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Jew's Views

Jeremiah: Weeping for the Disobedient, Part 3

Steven Ger - Monday, May 18, 2015

Welcome to the third installment of our study of the dynamic message of the prophet Jeremiah. We have previously established the uniquely autobiographical tone of the book, concerning the one whose name means both "the Lord exalts" and "the Lord throws down". We have confirmed that Lord's message through his prophet in the first six chapters is indeed to "exalt" the righteous and to "throw down" the disobedient. This month we will continue on through the emotional and vivid journey of Jeremiah's message and see the passionate reaction of a spurned God to His people's faithlessness and rejection of His law. Let's proceed on to this month's invigorating portion of the prophetic word, Jeremiah 7-13.

The prophet in chapters 7-10, standing in the gate of the great Jerusalem Temple, indicts Judah for backsliding away from the Lord. In front of crowds of priests, merchants and worshipers, Jeremiah addresses the issue of true religion, i.e., religion that is acceptable to God. He demonstrates that salvation does not come through ritual or sacrifice or going through any other pious "motions,” but rather comes from knowing the true God and then acting accordingly.

Early in the ministry of Jeremiah, good King Josiah had begun to reform the religious practices of Judah and to restore and purify the worship of God.  He had even initiated a building project to repair the decaying Temple.  Some years later, in the wake of Josiah's religious reformation, the Jewish people were falsely placing their trust in the sacrifice and ritual of the Temple. They believed that although the Lord may have judged the idolatry and rebellion of the northern kingdom of Israel, that there was no way He would allow His holy city of Jerusalem to suffer judgment. Certainly He would not permit the great Sanctuary of Zion to be desecrated.

Jeremiah proclaims that this is futile wishful thinking. The Lord will not spare a people who have brazenly transgressed a full half of the Ten Commandments (7:9). Pronouncing the judgment that Jesus would later echo over six hundred years later, Jeremiah cries that the house of the Lord has become a den of thieves (7:11). The Temple will provide no shelter for those who have profaned its sanctity.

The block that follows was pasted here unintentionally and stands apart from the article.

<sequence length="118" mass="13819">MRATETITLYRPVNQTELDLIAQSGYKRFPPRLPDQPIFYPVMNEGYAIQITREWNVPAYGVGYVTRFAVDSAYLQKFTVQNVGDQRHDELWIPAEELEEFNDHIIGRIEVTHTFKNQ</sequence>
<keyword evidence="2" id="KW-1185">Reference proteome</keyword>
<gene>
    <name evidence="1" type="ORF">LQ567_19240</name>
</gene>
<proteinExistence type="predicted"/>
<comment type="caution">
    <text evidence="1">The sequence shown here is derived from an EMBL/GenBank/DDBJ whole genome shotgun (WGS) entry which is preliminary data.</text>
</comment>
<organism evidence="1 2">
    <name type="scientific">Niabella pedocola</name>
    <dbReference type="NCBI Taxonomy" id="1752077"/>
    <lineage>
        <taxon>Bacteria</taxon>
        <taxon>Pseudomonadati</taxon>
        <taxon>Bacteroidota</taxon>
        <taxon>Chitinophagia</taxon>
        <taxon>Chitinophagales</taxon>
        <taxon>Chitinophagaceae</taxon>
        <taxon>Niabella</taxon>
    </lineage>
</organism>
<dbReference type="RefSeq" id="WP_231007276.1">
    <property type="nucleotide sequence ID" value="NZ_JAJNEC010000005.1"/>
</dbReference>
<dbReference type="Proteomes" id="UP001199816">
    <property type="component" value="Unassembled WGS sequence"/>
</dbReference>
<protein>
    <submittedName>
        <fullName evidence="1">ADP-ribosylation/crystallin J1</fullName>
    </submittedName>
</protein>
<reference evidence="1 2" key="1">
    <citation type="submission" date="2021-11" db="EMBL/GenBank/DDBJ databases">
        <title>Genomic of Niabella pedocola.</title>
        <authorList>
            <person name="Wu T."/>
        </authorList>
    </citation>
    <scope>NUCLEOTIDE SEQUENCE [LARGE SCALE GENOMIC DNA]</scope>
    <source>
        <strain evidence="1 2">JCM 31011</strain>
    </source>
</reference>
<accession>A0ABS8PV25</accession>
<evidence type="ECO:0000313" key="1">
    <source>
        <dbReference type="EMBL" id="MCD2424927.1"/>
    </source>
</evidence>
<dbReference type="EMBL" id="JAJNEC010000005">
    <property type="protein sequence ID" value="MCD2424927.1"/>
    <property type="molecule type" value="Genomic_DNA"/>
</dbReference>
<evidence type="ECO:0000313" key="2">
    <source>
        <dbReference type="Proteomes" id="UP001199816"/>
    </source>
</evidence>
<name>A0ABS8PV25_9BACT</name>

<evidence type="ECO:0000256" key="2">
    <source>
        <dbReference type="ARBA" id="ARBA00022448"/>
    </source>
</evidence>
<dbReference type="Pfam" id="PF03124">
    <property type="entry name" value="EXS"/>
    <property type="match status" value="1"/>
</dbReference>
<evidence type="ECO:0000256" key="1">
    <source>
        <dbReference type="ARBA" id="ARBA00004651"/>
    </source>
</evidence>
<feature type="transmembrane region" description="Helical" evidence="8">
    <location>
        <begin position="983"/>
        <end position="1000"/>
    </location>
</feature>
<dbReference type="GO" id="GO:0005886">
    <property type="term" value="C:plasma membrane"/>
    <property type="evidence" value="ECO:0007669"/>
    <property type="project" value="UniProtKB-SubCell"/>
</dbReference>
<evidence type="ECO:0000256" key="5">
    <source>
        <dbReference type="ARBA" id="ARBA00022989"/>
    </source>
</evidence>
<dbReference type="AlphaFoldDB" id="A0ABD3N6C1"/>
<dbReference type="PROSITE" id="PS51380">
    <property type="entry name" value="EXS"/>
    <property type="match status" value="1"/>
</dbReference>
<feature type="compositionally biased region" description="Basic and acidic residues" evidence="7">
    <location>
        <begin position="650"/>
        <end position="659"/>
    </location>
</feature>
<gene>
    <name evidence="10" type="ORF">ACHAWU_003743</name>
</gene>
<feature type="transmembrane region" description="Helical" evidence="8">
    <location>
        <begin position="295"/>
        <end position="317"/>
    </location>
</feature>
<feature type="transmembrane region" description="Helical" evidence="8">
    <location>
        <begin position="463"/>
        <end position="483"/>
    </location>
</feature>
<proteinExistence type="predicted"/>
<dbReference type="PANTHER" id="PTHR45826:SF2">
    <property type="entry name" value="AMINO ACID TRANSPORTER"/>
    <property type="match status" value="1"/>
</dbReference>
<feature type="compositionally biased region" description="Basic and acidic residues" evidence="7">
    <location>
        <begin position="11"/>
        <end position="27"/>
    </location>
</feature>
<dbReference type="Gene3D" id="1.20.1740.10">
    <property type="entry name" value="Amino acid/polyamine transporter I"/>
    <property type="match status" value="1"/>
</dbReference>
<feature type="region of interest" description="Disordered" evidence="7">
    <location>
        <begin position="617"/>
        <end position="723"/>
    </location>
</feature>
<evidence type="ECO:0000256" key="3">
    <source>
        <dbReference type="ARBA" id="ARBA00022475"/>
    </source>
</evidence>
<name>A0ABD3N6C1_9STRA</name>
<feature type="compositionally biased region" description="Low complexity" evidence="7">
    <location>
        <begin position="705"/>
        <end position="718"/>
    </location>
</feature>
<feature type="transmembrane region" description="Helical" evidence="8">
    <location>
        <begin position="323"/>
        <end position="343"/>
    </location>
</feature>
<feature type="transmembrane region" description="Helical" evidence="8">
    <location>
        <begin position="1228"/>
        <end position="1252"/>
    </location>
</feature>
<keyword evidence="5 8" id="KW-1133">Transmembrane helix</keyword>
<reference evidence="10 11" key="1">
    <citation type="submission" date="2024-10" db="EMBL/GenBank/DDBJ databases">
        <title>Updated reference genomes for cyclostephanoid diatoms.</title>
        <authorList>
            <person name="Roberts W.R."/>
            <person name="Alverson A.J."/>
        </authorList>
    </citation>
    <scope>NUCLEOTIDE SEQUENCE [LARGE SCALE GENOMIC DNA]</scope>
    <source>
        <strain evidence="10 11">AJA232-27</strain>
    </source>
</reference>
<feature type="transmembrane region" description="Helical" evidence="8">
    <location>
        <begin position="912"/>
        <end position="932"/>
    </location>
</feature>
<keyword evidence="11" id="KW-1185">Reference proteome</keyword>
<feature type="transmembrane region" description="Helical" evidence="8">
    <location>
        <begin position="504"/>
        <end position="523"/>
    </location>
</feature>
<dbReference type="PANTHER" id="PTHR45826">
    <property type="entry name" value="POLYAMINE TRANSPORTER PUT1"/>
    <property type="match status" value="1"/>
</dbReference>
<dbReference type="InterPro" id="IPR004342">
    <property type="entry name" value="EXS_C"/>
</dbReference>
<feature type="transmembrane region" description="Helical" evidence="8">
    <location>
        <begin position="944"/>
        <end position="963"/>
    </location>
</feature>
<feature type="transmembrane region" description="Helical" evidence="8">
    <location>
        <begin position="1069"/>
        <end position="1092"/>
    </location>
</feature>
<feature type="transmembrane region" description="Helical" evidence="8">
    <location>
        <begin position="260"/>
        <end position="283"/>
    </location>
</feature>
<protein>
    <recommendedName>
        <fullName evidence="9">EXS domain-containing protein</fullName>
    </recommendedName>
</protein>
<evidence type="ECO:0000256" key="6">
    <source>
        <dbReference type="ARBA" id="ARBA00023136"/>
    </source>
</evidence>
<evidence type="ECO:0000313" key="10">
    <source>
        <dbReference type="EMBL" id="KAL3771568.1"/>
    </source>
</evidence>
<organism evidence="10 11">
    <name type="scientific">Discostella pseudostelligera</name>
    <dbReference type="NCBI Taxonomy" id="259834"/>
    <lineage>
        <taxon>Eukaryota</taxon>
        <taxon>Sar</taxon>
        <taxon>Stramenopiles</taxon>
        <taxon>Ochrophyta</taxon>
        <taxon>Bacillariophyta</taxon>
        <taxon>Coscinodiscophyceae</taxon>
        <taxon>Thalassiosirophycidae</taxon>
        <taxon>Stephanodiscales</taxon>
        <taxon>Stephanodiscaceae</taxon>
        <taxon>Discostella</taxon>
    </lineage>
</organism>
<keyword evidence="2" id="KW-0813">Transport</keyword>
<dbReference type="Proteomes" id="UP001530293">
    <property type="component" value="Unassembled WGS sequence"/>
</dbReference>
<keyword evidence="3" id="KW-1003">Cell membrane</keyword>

Jeremiah knew that elaborate sacrifice and ritual were meaningless unless they were accompanied by individual changes of heart. Knowledge was useless without obedience and Jeremiah evoked the message of his prophetic predecessors in calling for social justice and renewed obedience to the Mosaic Covenant. Jeremiah again promises destruction on Judah if there is no repentance . He contrasts God's infinite wisdom with their foolishness. Unless the people of Judah change their ways their sin would be severely punished. Their claim of “peace, peace” when there was no peace would suck them down in a whirlwind of terror; the terror of destruction, death and exile from their homeland (10:17ff). Disaster cannot be averted. The prophet himself identifies and personifies the hopelessness of the imminent judgment to come. The weeping prophet cries out for "the balm in Gilead;" healing medicine to close the gaping wounds of Judah (8:22-9:1).

In chapters 11-13, Jeremiah implores Judah to face the fact that they were grossly violating the Covenant and that dire consequences were about to follow. To say the least, the prophet's message lacked popularity. In fact, he records that there was a plot to muffle his message by assassinating him. Disturbingly, even members of his own family were involved with this heinous scheme (11:18-12:6). However, the Lord revealed the plot and protected his servant and Jeremiah continued to speak the word of the Lord against his people. The message continued to be uncomplicated: those who were obedient were under God's divine protection and those who were disobedient were under His wrath. God and his prophet were both acutely aware that the people would not listen and Jeremiah wept bitterly at the pending disaster for his people.

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